“It is not the function of the court to carry out a detailed audit to satisfy itself beyond any doubt at all that a debt put forward for voting purposes is properly owed in the quantum put forward. The court (and a chairman of a meeting) is entitled to rely on the balance of probabilities and the evidence put before it. A person challenging the admission to proof is not entitled to assert, like Mr Micawber, that ‘something may turn up’ and suggest that the burden of proof has shifted to those relying upon the vote.”
On the comparative outcome/prejudice issue he relied on expert evidence and the summary of the law by Henderson J in Mourant & Co Trustees Limited v Sixty UK Limited (In administration) and an earlier decision of Etherton J in Prudential Assurance Co Limited v PRG Powerhouse Limited. On the facts he found that the valuation reached by the two expert valuers suggested a dividend of 11.6p in the pound on liquidation which, although arguably placing the local authority (and the other creditors in the CVA) in “a marginally worse position than on a liquidation,” which did potentially amount to prejudice, did not give rise to unfair prejudice.
He accepted the evidence of the company’s indebtedness to Sterling. As to its exclusion from the CVA he said, in relation to the issue of the differential treatment of Sterling compared with other creditors in the CVA,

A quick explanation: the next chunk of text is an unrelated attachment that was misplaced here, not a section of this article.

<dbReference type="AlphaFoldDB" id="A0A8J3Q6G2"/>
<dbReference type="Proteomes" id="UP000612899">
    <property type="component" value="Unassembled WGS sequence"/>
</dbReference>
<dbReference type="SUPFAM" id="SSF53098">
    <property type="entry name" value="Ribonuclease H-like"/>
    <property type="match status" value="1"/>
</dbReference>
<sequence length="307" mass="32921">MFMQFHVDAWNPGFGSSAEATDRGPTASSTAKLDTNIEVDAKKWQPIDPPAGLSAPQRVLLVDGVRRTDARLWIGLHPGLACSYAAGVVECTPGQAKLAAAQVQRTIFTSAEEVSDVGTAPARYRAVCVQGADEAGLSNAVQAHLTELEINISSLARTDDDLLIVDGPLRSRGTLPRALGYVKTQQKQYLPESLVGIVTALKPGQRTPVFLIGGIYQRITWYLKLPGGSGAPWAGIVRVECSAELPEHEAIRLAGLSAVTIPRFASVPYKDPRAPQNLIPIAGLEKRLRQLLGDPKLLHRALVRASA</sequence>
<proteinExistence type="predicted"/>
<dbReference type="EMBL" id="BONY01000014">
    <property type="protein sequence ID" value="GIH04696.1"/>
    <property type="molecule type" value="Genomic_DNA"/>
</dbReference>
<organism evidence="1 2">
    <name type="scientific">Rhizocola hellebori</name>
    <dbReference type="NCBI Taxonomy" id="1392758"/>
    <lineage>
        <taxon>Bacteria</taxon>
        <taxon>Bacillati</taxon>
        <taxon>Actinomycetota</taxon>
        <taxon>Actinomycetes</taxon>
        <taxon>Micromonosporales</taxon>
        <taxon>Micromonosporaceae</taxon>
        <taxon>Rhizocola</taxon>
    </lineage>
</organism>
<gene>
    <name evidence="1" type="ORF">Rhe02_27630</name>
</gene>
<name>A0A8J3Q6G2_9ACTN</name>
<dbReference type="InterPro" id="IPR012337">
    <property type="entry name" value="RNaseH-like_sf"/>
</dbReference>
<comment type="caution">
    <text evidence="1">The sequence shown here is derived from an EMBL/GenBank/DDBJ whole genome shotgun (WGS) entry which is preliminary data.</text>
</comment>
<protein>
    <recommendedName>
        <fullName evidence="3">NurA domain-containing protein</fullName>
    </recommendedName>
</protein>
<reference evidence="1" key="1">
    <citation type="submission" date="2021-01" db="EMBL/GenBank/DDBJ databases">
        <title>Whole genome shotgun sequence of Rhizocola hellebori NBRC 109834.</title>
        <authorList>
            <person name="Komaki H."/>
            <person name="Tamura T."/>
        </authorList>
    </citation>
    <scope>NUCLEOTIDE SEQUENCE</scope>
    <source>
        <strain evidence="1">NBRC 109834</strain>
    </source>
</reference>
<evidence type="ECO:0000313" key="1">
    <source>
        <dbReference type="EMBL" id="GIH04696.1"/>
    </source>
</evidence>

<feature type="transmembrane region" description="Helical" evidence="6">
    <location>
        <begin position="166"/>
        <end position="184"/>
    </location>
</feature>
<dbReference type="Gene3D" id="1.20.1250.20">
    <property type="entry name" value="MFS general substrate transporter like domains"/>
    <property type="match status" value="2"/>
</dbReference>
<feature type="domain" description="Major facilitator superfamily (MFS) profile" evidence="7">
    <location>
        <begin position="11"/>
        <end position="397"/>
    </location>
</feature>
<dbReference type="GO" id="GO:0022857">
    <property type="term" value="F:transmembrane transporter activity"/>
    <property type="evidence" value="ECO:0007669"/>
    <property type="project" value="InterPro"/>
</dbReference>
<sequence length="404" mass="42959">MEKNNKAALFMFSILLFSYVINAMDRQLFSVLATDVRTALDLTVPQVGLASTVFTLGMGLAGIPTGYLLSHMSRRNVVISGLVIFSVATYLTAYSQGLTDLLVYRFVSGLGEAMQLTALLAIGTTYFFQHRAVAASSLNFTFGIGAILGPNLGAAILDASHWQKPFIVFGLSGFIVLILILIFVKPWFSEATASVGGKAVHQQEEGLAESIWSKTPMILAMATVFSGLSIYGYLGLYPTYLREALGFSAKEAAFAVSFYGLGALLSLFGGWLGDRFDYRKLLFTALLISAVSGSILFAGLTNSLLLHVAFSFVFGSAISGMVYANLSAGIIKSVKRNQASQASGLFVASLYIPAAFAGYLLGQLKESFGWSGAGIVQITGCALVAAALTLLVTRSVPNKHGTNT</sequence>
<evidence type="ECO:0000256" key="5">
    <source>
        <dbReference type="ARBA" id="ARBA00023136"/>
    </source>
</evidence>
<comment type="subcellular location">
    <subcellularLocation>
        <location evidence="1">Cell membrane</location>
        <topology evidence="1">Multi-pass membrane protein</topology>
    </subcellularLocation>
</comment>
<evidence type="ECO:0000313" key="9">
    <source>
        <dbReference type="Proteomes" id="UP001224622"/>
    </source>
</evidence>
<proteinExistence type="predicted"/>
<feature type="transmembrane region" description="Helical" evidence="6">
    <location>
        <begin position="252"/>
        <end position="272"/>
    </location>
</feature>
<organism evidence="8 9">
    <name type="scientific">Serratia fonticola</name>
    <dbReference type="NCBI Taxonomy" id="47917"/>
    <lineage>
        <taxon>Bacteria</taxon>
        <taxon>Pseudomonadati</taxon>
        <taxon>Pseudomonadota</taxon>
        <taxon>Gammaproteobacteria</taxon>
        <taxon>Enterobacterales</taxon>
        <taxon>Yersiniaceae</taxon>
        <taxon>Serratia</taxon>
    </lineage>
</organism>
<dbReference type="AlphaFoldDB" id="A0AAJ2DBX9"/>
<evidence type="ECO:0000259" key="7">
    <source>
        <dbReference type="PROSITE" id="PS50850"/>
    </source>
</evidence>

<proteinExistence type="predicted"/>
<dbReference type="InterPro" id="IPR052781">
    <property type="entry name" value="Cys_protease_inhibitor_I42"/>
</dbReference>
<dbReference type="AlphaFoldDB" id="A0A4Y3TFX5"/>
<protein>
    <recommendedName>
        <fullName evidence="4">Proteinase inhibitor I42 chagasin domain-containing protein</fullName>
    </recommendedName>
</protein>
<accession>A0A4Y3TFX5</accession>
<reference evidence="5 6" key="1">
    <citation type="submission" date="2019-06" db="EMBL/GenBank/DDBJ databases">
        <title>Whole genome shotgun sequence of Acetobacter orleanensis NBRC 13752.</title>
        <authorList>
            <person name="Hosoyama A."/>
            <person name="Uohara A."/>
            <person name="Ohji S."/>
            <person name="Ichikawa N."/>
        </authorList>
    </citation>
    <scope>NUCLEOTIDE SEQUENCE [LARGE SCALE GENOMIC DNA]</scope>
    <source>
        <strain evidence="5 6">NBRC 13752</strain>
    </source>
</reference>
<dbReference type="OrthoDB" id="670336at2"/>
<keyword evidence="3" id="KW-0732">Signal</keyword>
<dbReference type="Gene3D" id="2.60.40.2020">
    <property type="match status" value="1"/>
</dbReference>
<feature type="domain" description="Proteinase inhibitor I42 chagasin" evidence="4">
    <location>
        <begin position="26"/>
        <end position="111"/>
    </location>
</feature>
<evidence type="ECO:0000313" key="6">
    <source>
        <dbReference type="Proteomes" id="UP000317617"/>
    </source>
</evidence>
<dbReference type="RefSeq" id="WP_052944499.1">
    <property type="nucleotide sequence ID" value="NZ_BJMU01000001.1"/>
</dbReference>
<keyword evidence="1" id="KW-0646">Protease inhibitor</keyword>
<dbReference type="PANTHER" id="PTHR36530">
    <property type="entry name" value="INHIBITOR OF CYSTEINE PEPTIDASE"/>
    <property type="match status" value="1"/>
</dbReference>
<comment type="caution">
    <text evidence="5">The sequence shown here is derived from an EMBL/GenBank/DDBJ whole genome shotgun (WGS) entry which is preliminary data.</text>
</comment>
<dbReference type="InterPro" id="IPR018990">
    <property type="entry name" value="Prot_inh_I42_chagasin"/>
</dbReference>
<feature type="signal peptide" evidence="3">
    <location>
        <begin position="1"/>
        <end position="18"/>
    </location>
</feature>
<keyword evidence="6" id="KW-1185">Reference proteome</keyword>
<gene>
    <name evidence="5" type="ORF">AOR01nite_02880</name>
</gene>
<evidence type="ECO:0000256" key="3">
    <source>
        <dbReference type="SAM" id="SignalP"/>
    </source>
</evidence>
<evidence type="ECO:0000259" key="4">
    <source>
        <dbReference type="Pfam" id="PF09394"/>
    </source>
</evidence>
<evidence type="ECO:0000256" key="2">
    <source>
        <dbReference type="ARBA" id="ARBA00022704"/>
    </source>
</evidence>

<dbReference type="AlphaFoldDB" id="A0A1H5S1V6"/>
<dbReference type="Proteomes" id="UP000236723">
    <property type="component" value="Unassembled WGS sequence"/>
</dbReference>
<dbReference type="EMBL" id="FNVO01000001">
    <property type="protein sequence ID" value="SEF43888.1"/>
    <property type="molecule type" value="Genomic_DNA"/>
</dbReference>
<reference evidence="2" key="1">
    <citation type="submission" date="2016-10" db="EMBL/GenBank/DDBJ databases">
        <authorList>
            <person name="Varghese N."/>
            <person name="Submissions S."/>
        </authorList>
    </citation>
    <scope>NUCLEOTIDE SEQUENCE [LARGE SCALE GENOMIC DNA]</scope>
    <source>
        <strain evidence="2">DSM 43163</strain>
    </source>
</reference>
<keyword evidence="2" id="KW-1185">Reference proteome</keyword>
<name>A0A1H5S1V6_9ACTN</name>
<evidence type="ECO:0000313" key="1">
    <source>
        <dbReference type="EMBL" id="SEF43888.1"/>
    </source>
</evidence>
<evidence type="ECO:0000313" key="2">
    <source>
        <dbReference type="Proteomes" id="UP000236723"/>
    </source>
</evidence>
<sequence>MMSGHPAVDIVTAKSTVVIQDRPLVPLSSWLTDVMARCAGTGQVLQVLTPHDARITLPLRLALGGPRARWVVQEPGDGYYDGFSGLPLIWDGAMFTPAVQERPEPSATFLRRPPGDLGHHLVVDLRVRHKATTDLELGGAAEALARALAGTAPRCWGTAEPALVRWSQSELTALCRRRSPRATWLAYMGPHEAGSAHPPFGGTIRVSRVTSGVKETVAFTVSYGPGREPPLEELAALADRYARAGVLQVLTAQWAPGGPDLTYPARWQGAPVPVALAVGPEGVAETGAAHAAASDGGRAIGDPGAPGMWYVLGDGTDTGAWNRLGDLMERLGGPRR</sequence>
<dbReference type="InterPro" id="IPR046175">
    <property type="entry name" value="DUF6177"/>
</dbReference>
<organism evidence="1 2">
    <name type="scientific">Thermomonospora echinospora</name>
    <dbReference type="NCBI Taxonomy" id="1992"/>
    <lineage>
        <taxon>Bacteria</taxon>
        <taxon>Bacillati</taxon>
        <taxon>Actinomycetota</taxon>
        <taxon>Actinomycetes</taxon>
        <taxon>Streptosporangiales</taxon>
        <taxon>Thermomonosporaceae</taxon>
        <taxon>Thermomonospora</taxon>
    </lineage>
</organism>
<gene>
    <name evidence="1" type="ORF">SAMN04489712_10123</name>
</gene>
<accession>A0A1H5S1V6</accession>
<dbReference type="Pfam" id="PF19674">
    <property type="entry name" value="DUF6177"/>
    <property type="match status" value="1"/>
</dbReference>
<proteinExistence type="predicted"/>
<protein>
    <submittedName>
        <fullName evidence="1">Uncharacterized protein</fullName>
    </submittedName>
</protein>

“In my judgment… the so-called differential treatment is entirely justified. Sterling is dependent on Dealmaster to re-imburse payments made to reduce the debt to the Bank which it, Sterling, discharges first. The Bank is totally secured as regards its lending. If Sterling does not repay the money, then the Bank can simply enforce its security. Further, if the debt is fully paid off by Sterling but there is no re-imbursement by Dealmaster then Sterling would be subrogated to the Bank’s security. In effect, the debt to Sterling represents a debt ultimately indirectly due to the Bank which is fully secured against Dealmaster’s assets. The so-called differential treatment is justified by this.”
“Further, and in any event, the retention of the Property and the servicing of the bank debt (indirectly) by Dealmaster were necessarily matters that were required to enable Dealmaster to continue trading, avoid liquidation, and pay funds into the CVA. It seems to me that the question of any so-called differential treatment was clear from the terms of the CVA proposal and that it was a matter that the creditors could take a view on. I consider that the decision of relevant creditors to vote through the CVA was one that a reasonable and honest person in the same position as the applicant might reasonably have approved. Accordingly, I do not consider that the CVA gives rise to either any prejudice nor any unfair prejudice as regards RDC. No question of material irregularity arises in this.”
The challenge accordingly failed.
The message from the case (very much one on its own facts and figures) is that a challenge to a CVA is not to be embarked on without hard evidence of the misstatement of figures, whether used for calculating debts for voting purposes or otherwise; and that it is not always unfair to treat creditors differently if doing so furthers the interests of the CVA and the creditors in general. The purpose of a proper challenge is not to go fishing for the information to make up for deficiencies in the disgruntled creditor’s case.